April 20, 2021

Dusty Watches from the Wings with a Grin

August 1, 2017 by · Leave a Comment 

It was another trading deadline where Hollywood and Broadway got all the press. The rest was just community theater. The Dodgers walked away with the biggest prizes and the Yankees did well in a supporting role. But for all of the ink that Yu Darvish and Sonny Gray will generate, Washington Nationals manager, Dusty Baker, has to be wearing a pretty big smile.

Baker has been watching the long-running Washington Nationals bullpen disaster every night since April. It cannot have been much fun, but Mike Rizzo has rewarded Dusty’s patience. Now the Nats’ manager finally will have the pieces to put his off-Broadway bunch out for a test run in August and September.

Did the Nationals front office get the bullpen of their dreams? Probably not. After all, they bid on Kenley Jansen and Mark Melancon and badly wanted Greg Holland, but those off-season efforts failed largely because of ownership. In the run-up to the deadline however, without trading a top tier prospect, Washington added Sean Doolittle, Ryan Madson and Brandon Kintzler, all three of which have closing experience and can still get the job done in the final innings. It may be more appropriate to evaluate the Nationals additions more as a repertory group, rather than as individual stars.

Los Angeles got two Tonies at the deadline: Cingrani and Watson, but neither ranks among the elite late inning arms in 2017. By contrast, adding Brandon Kintzler to Washington’s existing assortment of relievers is particularly effective where the sum of the parts becomes greater than the individual pieces. Kintzler is a ground ball machine. He does not have the put-away fastball that characterizes Ryan Madson and to some degree Sean Doolittle. Those two, brought in from Oakland in a five-player deal several weeks ago, were solid complementary parts. Doolittle is death to left-handed batters. Over his six-year career with Oakland, Doolittle has held left-handed batters to a .185 batting average. Righties has only hit .215, but it is his strength against lefties that may prove key. For Madson there is little difference. His 97-98 mph fastball is deadly against all comers. But Kintzler is a totally different pitcher and there will be situations where he will be particularly well-suited and more effective than Madson or Doolittle.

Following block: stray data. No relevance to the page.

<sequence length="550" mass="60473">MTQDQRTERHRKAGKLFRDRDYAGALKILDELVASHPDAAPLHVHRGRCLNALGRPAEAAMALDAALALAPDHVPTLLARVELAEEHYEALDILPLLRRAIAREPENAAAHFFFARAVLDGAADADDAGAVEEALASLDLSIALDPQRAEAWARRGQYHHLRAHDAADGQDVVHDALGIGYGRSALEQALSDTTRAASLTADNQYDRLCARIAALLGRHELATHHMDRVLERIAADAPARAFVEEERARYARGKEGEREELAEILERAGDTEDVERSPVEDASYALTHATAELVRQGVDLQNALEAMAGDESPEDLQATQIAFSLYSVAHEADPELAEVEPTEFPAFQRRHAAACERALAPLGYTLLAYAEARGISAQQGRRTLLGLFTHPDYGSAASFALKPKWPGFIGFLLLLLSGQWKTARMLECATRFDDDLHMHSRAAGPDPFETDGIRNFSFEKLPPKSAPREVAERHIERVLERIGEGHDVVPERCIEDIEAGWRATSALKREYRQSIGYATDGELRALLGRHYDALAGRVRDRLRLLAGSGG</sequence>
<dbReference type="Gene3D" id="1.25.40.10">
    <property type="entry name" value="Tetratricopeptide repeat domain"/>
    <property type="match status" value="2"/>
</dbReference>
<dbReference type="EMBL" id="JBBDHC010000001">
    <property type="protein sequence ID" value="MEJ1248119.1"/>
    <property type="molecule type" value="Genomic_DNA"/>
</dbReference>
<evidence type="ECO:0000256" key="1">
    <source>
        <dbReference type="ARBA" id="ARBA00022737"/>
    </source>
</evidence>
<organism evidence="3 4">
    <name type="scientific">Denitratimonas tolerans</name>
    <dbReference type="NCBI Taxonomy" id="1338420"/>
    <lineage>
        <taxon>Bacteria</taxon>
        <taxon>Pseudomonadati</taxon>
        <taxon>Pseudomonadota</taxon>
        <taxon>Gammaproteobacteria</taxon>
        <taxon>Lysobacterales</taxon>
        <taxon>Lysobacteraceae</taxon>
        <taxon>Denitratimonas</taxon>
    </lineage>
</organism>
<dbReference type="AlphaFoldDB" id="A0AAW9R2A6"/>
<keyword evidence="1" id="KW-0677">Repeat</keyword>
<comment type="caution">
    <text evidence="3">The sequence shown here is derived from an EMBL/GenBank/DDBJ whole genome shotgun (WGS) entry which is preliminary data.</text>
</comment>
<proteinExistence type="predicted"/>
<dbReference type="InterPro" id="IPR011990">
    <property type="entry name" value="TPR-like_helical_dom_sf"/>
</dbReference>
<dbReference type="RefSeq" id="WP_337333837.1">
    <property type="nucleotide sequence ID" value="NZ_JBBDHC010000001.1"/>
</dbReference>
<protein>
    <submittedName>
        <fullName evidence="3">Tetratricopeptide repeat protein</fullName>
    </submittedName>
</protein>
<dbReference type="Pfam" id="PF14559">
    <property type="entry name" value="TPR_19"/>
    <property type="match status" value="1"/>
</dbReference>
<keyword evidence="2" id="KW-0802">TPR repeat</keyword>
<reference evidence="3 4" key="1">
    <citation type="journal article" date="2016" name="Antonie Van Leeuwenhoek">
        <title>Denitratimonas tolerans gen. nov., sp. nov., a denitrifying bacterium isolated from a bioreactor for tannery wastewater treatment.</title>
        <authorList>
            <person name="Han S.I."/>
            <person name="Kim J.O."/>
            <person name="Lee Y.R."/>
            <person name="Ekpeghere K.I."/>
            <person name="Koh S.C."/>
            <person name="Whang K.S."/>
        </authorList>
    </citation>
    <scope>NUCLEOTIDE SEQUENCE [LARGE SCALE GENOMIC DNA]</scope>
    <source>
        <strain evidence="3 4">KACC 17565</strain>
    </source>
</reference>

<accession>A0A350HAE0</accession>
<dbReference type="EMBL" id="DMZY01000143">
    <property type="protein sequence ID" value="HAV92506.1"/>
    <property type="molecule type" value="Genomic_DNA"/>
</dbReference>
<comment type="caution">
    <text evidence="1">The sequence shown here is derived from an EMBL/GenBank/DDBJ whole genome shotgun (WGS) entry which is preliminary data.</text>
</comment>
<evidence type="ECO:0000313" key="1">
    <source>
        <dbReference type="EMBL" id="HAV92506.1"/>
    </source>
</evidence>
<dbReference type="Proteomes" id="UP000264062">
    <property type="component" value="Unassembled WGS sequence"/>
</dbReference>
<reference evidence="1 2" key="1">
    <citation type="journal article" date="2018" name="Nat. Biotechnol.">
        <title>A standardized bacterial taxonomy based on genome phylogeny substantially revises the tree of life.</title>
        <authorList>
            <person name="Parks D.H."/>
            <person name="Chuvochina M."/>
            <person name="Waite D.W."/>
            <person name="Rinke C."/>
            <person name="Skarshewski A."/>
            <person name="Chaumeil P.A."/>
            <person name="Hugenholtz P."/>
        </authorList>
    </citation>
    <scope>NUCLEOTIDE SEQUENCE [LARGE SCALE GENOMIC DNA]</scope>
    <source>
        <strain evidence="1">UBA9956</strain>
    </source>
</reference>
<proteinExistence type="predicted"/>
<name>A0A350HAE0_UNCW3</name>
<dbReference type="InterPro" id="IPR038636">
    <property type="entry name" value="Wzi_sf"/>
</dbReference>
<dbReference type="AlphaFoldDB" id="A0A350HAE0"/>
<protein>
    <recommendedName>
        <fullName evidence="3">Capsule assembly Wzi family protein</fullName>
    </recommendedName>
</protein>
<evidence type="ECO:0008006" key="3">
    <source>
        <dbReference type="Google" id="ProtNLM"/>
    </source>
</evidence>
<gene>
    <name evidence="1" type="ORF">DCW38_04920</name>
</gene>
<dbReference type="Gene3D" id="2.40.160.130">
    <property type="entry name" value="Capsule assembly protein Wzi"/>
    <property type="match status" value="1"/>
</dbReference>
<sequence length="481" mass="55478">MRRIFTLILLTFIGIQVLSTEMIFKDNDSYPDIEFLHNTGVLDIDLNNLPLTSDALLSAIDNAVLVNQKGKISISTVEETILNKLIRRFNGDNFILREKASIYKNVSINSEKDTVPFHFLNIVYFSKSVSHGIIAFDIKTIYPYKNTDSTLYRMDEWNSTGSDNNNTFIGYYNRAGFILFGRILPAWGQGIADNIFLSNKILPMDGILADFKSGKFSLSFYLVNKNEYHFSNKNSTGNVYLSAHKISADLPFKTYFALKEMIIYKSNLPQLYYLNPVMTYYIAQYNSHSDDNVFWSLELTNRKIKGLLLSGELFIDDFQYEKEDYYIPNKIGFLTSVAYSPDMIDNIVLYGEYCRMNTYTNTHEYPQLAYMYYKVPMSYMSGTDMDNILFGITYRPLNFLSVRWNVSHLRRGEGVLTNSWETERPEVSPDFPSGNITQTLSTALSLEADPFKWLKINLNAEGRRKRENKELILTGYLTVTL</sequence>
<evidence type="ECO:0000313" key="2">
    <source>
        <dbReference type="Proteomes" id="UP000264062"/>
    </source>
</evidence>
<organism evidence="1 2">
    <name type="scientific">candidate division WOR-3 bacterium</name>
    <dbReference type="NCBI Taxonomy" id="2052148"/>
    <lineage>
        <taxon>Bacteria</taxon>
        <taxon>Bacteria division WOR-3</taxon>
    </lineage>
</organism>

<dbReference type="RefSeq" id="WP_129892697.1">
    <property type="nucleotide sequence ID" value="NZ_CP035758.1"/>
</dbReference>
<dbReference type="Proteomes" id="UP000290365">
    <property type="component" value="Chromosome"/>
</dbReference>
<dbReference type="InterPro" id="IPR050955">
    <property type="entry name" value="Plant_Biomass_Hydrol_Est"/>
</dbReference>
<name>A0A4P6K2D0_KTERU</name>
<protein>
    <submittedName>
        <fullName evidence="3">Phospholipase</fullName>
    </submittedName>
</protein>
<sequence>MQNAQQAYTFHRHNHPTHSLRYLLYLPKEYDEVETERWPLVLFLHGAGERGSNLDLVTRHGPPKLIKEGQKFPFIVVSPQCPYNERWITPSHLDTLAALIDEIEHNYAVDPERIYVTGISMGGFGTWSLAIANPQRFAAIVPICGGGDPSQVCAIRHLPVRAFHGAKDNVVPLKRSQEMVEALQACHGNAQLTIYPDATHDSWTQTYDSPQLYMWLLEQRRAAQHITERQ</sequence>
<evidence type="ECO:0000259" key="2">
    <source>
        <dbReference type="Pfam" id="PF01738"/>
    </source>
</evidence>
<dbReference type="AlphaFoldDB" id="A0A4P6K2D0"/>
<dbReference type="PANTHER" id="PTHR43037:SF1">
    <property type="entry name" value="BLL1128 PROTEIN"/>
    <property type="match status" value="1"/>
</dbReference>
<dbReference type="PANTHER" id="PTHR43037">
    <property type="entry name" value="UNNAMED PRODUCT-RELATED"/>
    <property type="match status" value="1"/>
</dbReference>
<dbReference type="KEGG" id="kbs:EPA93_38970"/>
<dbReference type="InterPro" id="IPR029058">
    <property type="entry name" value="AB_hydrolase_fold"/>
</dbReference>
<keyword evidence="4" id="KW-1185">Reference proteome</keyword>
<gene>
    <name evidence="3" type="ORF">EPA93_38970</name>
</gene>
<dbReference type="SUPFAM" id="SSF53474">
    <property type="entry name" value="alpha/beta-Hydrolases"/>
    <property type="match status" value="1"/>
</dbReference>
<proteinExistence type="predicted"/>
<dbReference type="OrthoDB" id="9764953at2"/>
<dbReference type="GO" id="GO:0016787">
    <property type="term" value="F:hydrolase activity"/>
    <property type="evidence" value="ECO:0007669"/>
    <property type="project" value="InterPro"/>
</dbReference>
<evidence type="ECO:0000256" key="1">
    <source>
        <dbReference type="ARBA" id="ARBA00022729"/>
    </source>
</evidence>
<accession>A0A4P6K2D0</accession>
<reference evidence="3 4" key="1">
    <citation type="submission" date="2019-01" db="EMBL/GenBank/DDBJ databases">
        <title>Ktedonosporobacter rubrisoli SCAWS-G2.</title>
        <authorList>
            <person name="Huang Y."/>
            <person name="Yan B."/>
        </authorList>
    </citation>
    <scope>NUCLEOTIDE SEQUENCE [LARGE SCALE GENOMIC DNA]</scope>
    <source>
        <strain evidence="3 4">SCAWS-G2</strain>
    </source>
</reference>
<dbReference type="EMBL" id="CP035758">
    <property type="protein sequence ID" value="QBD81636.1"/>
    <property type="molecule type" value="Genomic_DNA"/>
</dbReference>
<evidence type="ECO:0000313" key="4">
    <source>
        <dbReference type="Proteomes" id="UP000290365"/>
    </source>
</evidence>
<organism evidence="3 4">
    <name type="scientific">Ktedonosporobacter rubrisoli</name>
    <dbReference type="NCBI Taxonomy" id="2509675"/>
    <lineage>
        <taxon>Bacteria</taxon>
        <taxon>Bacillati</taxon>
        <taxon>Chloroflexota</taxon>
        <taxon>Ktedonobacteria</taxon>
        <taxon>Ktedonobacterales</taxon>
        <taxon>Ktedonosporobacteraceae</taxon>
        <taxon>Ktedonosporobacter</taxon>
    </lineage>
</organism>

One Sirius/XM radio commentator aptly described the deadline moves as a chess match, with the GM’s for contending clubs moving their pieces to maximize post-season advantage in predictable matchups. Sean Doolittle will test the Dodgers left-handed heavy lineup, as will Madson. Oddly enough, Kintzler has even more notable splits that maximize his effectiveness against left-handed hitters. He has a .197 batting average against him by lefties, versus a .286 for righties. But his forte is getting ground balls. Eno Saris of FanGraphs said it this way: “If you want a ground ball, you want Kintzler. ” He specifically cites Kintzler’s low spin rate sinker as the most effective pitch among any reliever traded at the deadline in inducing ground balls.

You can say what you want about the other relievers traded in the last week or so, but Dusty Baker has added far more capacity to his tool selection than any other manager. True, he had the worst going in, but it is easy to see him bringing Kintzler into any budding rally to get a double-play ball directed at his very capable infield. Then there is Madson for the eighth and Doolittle for the ninth. There is no Aroldis Chapman, but taken together, Washington’s bullpen suddenly has some very deadly arms to direct at teams over the final three innings, especially those whose lineups are heavily left-handed.

There is no mistaking the advantage that Los Angeles gained by adding Yu Davish. That move checks the Nationals edge in starting pitching depth and may swing the advantage back to the Dodgers. Kershaw versus Scherzer, Strasberg versus Darvish and Gio Gonzalez versus Alex Wood. It doesn’t get much better than that. The national media would posit that the Dodger bats are the most potent in the NL, but the Nationals have outscored them by almost a full half-run per game. Although the national baseball media are Hollywood 24-7-365, a post-season contest between Los Angeles and Washington would be a toss-up.

Getting past the first round has not been easy for the Nationals. As the standings look now and for the future, Washington is likely to play the NL Central champ for the privilege of facing LA. The Cubs made their own moves adding Justin Wilson and Alex Avila, but the advantage remains with Washington on paper going in. No, the Nationals have to be targeting their roster for a matchup with the Dodgers in 2017. Mike Rizzo has given Dusty Baker and company as good a fighting chance as could have been imagined a few weeks back. So bring down the house lights and raise the curtain on what should be an excellent final two months.


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